Rozner: Golfer Summerhays delivers classic ending
The story was already too good to be true when Daniel Summerhays arrived at the golf course Sunday morning.
Teeing off several hours before the leaders at the Korn Ferry Tour's Utah Championship, the 36-year-old Summerhays was playing the final round of his professional career.
He hadn't done much on the PGA Tour the last few years and spent 2019 on the Korn Ferry, trying to return to the top level of golf. But that also wasn't going very well.
So he decided to designate the Utah Championship as his final professional event, having not teed it up since the Greenbrier last September. This was his home course in Farmington, where he won a Utah high school championship 20 years earlier at Oakridge Country Club.
On the bag would be his brother. The first two rounds would be played with his nephew, and on that bag would be another brother. He would be walking away at home, with his wife and four children standing outside the fence, since no fans were allowed on the course.
Summerhays was retiring to teach at the high school he attended, to coach golf and influence young people.
The story was already too good to be true.
But then he unexpectedly made the cut and shot 68 Saturday to leave him in 28th place, 6 shots behind the leaders. A Sunday walk would not be spoiled, no threat was Summerhays to win the tournament as his family peaked in through the barriers and held up signs congratulating him on a grand choice.
A good story simply got better by the day -- and then Sunday happened.
Paired with Northbrook's Nick Hardy, Summerhays shot 4-under on the front (32) and on the way home -- truly on his way home -- he caught fire and collected 4 birdies and an eagle, heading to 18 with a chance to shoot 60 and post at 22-under with one more circle on the card.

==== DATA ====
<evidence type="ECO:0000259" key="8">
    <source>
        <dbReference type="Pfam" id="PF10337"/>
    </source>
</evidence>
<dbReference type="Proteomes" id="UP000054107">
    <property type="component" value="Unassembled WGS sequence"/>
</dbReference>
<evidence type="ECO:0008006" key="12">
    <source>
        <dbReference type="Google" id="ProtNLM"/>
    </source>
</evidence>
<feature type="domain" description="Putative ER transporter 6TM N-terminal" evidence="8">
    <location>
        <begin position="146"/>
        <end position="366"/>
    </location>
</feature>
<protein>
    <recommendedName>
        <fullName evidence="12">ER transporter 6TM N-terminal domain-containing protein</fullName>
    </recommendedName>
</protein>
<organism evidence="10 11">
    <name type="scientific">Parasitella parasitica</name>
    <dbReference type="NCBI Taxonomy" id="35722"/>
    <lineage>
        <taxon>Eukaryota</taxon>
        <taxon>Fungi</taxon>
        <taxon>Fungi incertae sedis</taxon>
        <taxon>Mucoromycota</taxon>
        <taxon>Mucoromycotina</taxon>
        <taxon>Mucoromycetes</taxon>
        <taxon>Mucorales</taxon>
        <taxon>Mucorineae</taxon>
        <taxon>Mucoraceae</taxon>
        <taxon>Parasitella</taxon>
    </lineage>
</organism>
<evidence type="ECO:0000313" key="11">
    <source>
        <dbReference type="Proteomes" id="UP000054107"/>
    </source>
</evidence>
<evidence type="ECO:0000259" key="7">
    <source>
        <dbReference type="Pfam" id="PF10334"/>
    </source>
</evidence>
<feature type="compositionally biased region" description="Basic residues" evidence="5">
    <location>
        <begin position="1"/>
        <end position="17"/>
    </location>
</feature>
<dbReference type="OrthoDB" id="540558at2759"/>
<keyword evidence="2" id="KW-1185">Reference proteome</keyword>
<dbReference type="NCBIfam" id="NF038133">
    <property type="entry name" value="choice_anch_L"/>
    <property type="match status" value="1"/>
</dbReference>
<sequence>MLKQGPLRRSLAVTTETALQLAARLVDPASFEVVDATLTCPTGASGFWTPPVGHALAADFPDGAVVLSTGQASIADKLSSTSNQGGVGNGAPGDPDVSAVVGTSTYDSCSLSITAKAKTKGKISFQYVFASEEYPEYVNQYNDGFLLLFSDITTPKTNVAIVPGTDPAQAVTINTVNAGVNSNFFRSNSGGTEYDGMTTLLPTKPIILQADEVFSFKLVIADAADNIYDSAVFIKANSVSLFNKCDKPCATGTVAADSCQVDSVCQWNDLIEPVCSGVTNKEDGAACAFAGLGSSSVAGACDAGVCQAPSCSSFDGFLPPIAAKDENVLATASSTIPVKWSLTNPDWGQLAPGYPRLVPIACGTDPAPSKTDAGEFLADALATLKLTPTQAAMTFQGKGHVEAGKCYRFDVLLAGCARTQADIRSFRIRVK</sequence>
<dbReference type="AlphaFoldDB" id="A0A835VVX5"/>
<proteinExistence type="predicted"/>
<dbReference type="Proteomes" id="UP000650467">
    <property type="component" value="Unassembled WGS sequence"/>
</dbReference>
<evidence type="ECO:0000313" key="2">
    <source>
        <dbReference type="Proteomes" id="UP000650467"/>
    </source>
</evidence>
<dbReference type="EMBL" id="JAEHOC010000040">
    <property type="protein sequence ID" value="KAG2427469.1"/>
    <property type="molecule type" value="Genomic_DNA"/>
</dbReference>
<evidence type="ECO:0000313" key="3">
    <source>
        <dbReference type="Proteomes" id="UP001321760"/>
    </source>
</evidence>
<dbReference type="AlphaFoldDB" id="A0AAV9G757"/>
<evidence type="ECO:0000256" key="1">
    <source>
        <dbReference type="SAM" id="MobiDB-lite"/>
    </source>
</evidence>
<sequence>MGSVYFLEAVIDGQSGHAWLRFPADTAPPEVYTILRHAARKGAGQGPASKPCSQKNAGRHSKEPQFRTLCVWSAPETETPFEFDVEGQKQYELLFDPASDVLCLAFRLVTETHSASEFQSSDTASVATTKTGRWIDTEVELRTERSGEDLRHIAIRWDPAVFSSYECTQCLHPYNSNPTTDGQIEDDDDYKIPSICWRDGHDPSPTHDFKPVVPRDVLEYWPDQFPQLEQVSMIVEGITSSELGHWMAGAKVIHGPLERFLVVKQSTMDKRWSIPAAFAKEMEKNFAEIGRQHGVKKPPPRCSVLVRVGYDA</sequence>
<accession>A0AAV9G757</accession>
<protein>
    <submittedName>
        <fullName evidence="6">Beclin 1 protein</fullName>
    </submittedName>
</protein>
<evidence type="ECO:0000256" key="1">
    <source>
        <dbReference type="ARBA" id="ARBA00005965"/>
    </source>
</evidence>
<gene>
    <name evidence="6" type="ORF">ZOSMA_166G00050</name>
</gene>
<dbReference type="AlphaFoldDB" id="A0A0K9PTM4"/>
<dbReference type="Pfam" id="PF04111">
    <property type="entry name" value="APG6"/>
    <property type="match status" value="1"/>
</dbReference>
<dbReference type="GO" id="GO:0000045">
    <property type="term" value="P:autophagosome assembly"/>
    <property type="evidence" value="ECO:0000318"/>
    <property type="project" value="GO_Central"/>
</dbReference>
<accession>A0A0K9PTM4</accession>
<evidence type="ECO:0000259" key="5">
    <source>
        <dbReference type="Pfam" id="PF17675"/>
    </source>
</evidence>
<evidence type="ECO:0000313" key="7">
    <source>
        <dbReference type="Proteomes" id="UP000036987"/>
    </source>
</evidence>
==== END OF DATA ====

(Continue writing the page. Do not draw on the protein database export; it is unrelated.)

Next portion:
Instead, he missed the fairway and birdie was out. A par and 21-under would at least be 61 and pressure the leaders to catch him, but a 15-foot par putt was off by a fraction, the ball sitting on the lip and refusing to fall. Summerhays was in at 20-under par after a career-best, 9-under 62. He was leading the Utah Championship on his home course in his final event.
It was all too absurd to be real, right? The fairy-tale ending? The ultimate walk-off to finish a career?
The entire golfing world was pulling for Summerhays, like it did for a 59-year-old Tom Watson attempting to win the Open Championship in 2009.
Still, no chance this score would hold up for Summerhays. The leaders were through 4 holes and only 2 shots back, the course obviously giving up low numbers.
Summerhays slowly walked off 18 to a standing ovation from those allowed on the course; the facility staff, Korn Ferry officials, marshals, volunteers, fellow players like Arlington Heights' Doug Ghim and assorted others who managed to be in the vicinity.
His family stood far away and cheered as he went to sign his card, and then he spoke to Golf Channel as he watched the leaders creep closer to his final tally.
"More than worrying about making the cut, I was just filled with thanks this week to wrap up my pro career here at my home club where I grew up playing the game," Summerhays said. "To be able to go out this way, playing with family and to be almost passing the torch to my nephew, was a really neat experience.
"More than any kind of sadness is the gratitude and thanks that I've been able to do this as long as I have.
"Golf has taught me so many lessons, from junior golf to high-level amateur golf to college golf. The Tour life will teach you more about yourself than you ever could have hoped for.
"I take all of that experience and knowledge and heartache and triumph, all into one big package and I'll carry it with me for the rest of my life."